REVIEW: Eat in the Park 2022 gets a big glittery thumbs up

Following the first Eat in the Park in 2021, the food, drink and music festival in Buxton’s Pavilion Gardens was back for 2022 and it was bigger, bolder and eatier. Taking place over the weekend of 20th and 21st August, the green heart of Buxton was again the place to be. Despite a gloomy weather forecast, the clouds parted and the sun shone on 5,000 revellers who had come to dance, have fun and of course, eat! It seemed that the gods themselves had blessed the event. Perhaps they’re Abba fans.

Last year’s EITP was not so meteorologically fortunate: Buxton’s infamous rain turned the first day into a mud bath although a jolly time was still had by all. Back then, we were scuttling from the shadow of a pandemic and people were just happy to be outside and in the company of others again. The second incarnation had more to prove. We’ve got used to socialising again. Could it cut the mustard? We decided to check it out for ourselves.

Going for a full weekend ticket, we were struck straight away by how organised the event was. Local boys George and Jake and their team had thought of everything. There was three different music stages this year; the main stage, the Buxton Brewery tent and brand new for 2022; the dance tent. A bewildering array of options for food and drink enticed us with various aromas. It’s not called Eat in the Park for nothing. We enjoyed some very morish ‘Med (iterranean) Fries’ from Stef Chef and a delicious lamb kebab from Greeki. Adjacent was a large area with tables and benches to consume the tasty fayre. Supporting all of this were plenty of loos and a wellbeing tent. There was stuff for the kids and a VIP area with it’s own bar. Local fashion peddlers The Closet were on hand too, assisting those in need of extra special festival garb. Considering the organisers have got to work with the fixed layout of the Victorian gardens, they do remarkably well transforming them into a professional modern extravaganza that excites all the senses.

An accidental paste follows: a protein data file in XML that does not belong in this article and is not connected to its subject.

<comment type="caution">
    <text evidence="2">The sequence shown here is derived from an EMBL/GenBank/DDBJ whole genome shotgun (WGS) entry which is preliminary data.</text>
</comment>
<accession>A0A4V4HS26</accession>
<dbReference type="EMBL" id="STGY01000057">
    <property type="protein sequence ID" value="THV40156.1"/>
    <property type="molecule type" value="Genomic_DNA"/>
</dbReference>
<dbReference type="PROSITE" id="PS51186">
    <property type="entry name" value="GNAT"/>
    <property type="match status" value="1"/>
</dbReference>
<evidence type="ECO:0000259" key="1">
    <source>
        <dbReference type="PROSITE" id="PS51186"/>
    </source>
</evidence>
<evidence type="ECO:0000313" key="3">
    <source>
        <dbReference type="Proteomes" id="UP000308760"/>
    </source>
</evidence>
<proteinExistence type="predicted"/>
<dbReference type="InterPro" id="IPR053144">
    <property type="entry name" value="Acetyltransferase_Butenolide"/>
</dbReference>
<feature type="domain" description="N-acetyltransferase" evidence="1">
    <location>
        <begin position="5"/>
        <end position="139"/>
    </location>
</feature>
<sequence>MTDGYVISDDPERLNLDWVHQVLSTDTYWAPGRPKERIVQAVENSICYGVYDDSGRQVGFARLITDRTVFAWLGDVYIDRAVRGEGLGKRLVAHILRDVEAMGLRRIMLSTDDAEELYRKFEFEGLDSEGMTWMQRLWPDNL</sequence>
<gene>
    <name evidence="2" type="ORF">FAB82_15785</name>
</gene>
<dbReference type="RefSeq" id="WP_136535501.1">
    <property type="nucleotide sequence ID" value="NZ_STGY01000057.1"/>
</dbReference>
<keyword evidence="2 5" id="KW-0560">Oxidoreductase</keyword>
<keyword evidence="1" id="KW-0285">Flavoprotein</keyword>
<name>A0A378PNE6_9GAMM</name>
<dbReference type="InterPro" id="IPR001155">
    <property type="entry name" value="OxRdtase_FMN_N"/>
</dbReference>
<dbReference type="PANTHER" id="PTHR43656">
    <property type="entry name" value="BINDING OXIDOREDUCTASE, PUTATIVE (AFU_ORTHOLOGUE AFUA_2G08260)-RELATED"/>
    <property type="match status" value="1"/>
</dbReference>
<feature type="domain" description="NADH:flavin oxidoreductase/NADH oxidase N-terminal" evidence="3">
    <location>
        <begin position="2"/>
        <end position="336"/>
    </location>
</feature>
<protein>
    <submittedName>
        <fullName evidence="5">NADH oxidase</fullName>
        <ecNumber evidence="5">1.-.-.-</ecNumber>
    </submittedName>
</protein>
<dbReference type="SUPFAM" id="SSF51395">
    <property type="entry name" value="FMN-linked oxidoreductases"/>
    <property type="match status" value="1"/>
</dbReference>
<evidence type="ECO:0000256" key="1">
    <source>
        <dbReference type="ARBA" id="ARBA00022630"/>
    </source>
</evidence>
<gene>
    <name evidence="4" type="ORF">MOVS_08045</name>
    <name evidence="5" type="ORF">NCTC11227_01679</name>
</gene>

Photo credit: Frank Golden Photography

We were surprised to find the festival had grown a bit since last year. Upon arrival, it became immediately clear there were more punters. Haunted by the rain clouds of 2021’s festival, we turned up in boots, only to be greeted by the sight of countless sandals and flip-flops. Wardrobe aside, we jumped on the bandwagon many had obviously already jumped on and equipped ourselves with Buxton Brewery beer. The multitude of options for dinner could wait. The breeze carried a classic dance tune. What was that? We investigated and found the dance tent. Conspicuously absent from the first EITP, we were pleased to find a third musical location to compete with the Buxton Brewery Tent. The BBT featured mostly local acts; Darla Jade who kicked things off early-doors Saturday was brilliant – the electro pop-singer and songwriter from Stoke-on-Trent caught our attention with her catchy melodic vocals against a backdrop of an electro-80s sound. Radio Memphis delivered their usual mix of deep south rock ‘n’ roll/soul which the crowds enjoyed. The main stage, was home to homegrown superheroes like The Ayups and Purple Cloud of Funk but mostly tribute bands emulating the likes of Ed Sheeran, Coldplay, Abba, The Arctic Monkeys and Queen.

Like EITP 1, the most important thing about EITP 2 was not the music or the drink or the food but the atmosphere. Buxtonians endure long winters so when they do they get the chance, they have it large. Like many modern festivals, it’s a family affair and security and Police are clearly visible, allowing for a safe domain. Not everyone agrees with fencing off most of the gardens for a few days but those who do participate can see that George and Jake are trying to bring some investment and excitement into the town. All of the vendors are local.

It looked like the main stage was getting the lion’s share of attention for most of the weekend, attendees no doubt drawn to the bright lights and familiar sounds, and the opportunity to soak up some of the rare sunshine. This seemed a bit of a shame for the two smaller stages but I guess them’s the breaks. Last year, it was a different story in the Brewery tent. People were sheltering from the unkinder weather and the less famous acts got a larger if somewhat damp audience. The new dance tent looked a little isolated from the rest of the festival, being stuck out by itself near the promenade and the swimming baths. As already stated, the planners have to work with the existing geography but I hope they review the location next time and see if the dance tent can be brought further into the main fold. A consequence of the popularity of the main stage was the area did fill up with a lot of chairs which did give the crowds watching headliners less space. However, these are minor criticisms and the event for us gets a big glittery thumbs up. Headliners Queen tribute band Killer Queen were clearly seasoned crowd rockers and brought the whole festival to a rousing crescendo. I doubt Buxton will experience anything like it until next year.

If you were there, we hope you had a good time and like us, are maybe wondering if Freddie Mercury’s teeth were real? Look out for the latest announcements for next years festival, tickets and line-up at EITP will take place on 19th & 20th August 2023…see you there!

In the meantime, here’s a round up of your photos you shared with us:

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